In the requirements for those who would serve on the diaconate, Paul in today’s passage comments on the deacons’ “wives,” as the English Standard Version translates the Greek word gynaikas in 1 Timothy 3:11. But this word can also be rendered as “women,” which would make this passage have a significantly different meaning. If the passage is to be read as talking about the wives of male deacons, then the office of deacon, like the office of elder, is limited to men alone. Yet if gynaikas means “women,” then Paul is talking about female servants or deaconesses, opening up the diaconate to women as well as men.
Unfortunately, it is hard to determine the apostle’s meaning because the contextual details provide little help in choosing the most appropriate translation. Those who believe Paul allows for women deacons note that he gives no qualifications for elders’ wives and therefore no parallel to the deacons’ wives, suggesting the office of deaconess is in view. Another argument for deaconesses is that the requirements of verse 11 are the same as those mandated of male deacons (see vv. 8–9). Not to be overlooked, proponents of deaconesses note, is that Romans 16:1 calls Phoebe a diakonon, a version of the Greek word often translated as “deacon” (diakonos). Finally, one commentator points out, there is nothing like Paul’s specific command that women may not be given authority as church elders (1 Tim. 2:12–15) in 1 Timothy 3:8–13 to bar women from the diaconate.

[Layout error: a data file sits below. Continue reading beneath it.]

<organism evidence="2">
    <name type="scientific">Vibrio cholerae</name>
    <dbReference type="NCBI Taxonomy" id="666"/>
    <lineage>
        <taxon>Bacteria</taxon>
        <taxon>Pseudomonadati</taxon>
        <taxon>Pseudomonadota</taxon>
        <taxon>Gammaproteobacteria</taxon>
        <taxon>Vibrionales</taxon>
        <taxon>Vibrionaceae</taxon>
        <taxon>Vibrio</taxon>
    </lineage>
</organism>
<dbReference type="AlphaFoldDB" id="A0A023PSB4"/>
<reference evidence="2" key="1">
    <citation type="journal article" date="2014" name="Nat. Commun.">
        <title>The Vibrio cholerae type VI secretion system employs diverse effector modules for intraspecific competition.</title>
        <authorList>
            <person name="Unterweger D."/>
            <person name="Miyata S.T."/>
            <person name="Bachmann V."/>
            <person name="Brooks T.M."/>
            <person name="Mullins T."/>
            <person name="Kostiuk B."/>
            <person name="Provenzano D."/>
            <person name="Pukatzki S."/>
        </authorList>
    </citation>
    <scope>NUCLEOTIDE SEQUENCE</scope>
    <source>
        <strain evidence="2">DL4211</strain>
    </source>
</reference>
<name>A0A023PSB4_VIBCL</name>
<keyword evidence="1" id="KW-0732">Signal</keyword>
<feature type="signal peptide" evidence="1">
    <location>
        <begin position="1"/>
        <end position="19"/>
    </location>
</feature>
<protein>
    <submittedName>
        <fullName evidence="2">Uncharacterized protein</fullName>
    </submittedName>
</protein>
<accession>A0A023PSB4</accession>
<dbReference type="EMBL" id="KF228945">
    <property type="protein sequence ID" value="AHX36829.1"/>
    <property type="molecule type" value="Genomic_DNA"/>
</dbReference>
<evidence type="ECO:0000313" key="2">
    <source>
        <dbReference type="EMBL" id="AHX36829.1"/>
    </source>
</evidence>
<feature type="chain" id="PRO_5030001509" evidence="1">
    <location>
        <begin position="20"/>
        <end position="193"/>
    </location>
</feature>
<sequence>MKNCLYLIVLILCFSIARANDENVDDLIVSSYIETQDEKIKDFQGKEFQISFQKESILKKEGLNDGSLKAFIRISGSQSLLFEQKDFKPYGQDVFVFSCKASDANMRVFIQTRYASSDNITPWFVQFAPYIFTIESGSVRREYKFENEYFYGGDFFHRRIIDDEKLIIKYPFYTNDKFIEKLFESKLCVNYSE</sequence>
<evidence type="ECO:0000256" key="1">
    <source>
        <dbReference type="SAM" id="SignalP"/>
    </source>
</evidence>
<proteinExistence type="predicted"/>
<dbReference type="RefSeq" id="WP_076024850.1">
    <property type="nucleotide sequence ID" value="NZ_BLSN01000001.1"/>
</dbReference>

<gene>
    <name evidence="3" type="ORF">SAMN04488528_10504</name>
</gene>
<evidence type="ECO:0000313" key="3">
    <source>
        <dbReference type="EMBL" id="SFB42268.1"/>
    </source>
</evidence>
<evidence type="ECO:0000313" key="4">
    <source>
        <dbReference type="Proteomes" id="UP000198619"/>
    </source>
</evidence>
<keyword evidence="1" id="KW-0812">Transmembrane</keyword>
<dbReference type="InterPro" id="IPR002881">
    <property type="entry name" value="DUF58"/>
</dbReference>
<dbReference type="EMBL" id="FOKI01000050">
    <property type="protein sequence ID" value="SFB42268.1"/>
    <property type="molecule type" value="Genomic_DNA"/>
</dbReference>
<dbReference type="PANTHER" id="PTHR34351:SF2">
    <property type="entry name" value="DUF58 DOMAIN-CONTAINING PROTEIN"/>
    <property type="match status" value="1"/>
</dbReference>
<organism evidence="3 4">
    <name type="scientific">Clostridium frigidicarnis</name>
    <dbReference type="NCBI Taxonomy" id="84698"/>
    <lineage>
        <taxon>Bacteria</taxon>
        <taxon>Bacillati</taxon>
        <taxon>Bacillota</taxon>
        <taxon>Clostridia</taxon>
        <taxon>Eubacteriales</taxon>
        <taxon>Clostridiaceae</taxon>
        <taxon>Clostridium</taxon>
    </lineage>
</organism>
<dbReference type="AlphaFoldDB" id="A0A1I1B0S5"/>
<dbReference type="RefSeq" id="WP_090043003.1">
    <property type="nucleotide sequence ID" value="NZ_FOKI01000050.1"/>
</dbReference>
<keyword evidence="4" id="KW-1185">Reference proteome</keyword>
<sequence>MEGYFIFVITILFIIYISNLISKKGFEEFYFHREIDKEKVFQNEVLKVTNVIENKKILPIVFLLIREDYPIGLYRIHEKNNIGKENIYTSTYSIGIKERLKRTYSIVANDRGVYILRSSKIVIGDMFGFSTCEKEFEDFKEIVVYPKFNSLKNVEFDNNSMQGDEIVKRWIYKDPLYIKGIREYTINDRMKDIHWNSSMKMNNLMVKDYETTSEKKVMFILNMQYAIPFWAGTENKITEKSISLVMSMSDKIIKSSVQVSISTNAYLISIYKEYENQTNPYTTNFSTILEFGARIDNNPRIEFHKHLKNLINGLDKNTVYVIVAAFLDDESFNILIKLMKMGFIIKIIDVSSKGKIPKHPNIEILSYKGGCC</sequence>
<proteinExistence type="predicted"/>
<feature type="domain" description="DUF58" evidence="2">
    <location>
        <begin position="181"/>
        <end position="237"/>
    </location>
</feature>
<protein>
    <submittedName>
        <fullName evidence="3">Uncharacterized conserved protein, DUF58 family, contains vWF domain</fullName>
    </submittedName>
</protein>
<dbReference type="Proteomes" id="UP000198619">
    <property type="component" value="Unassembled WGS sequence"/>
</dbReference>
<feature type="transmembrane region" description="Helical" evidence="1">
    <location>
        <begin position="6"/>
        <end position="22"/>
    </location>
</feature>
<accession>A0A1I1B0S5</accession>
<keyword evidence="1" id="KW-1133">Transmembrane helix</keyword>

Opponents of deaconesses explain that there are many reasons why Paul would give qualifications for deacons’ wives and not those of elders. Deacons, who deal in ministries of mercy, can have close contact with people on occasions when a woman’s assistance might be needed. It would be scandalous for male deacons to aid sick women in many instances, but their wives can help bathe, dress, or care for women in need. Those who disagree that Paul allows for female deacons do not put much stock in the fact that Phoebe is referred to as a diakonon, for the term can simply mean “servant,” not an ordained office. They also say that it is odd Paul does not include a section on deaconnesses if, in fact, he wants to establish the office for women.
Reformed Christians who affirm Scripture’s final authority continue to differ over whether women may be ordained as deacons. What is not up for debate is that the traits Paul lists in 1 Timothy 3:11 should be true of all Christian women, regardless of one’s position on deaconesses. If you are a woman, are you making a concerted effort to avoid slander and to be faithful? If you are a man, are you encouraging the women in your life in these things?